One Saturday in December of last year, six months before we closed our beloved restaurant, Tawla, we said goodbye to our lead line cook — one of the last three people left from our original 25-person team when we opened in the Mission two years prior.
I had watched him grow and take on more responsibility, got to know his family — recently celebrating the arrival of his fourth child — and worried constantly after he was forced to leave his rent-controlled apartment, another victim of the loopholes landlords exploit to get rid of tenants under rent control.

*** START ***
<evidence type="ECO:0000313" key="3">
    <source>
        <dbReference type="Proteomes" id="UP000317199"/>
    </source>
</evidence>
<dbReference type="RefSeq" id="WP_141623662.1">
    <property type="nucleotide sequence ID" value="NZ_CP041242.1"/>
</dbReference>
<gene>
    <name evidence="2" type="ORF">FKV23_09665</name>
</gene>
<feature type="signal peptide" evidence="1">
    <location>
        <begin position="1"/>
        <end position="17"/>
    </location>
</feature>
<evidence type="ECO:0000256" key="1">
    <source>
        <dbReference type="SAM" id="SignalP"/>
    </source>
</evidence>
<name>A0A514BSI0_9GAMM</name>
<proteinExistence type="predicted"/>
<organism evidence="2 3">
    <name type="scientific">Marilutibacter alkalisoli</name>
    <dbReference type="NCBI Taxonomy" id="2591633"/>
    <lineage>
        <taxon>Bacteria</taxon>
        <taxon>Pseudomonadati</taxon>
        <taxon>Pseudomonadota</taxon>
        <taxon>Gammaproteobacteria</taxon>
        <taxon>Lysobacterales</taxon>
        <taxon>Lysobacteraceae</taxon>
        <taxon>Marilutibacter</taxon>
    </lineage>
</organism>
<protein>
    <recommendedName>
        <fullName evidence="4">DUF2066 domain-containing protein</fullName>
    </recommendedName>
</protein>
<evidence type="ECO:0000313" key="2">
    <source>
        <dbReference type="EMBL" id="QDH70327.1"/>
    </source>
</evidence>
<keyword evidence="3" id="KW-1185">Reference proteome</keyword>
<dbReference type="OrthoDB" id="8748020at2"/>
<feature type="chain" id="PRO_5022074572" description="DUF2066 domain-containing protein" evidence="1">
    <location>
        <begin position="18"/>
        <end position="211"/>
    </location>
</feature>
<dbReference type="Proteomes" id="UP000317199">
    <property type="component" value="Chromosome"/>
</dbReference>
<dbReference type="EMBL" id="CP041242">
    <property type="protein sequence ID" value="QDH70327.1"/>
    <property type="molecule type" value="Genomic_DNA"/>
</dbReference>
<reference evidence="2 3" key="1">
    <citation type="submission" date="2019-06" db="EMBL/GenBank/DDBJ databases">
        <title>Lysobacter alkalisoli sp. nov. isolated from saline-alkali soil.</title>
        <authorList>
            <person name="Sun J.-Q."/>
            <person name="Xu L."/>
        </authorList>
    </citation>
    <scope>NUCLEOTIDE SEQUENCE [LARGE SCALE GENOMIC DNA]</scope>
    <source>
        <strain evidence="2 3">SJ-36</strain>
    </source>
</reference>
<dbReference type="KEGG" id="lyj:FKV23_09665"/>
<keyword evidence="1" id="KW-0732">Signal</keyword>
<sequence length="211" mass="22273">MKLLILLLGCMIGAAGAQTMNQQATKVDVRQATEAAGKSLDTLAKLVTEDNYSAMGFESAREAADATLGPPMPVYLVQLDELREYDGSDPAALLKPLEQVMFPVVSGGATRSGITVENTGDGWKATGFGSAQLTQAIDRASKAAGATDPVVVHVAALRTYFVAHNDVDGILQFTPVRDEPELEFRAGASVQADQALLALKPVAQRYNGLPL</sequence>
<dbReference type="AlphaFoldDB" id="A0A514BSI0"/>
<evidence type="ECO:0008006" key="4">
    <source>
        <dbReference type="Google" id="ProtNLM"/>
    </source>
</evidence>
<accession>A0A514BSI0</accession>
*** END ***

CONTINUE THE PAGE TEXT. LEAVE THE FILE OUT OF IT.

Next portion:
Our cook, his wife, and their four kids struggled for months to find a place to live, moving from couch to couch. Many of us tried any way we could think to help, from tapping our networks to find more dignified temporary housing to figuring out how to pay him more without having him lose access to various low-income programs his family relied on. We gave him time off to apartment-search and attend city-run seminars that are required for one to qualify for low-income housing. Yet he never found success—there were always higher-priority people in line before him.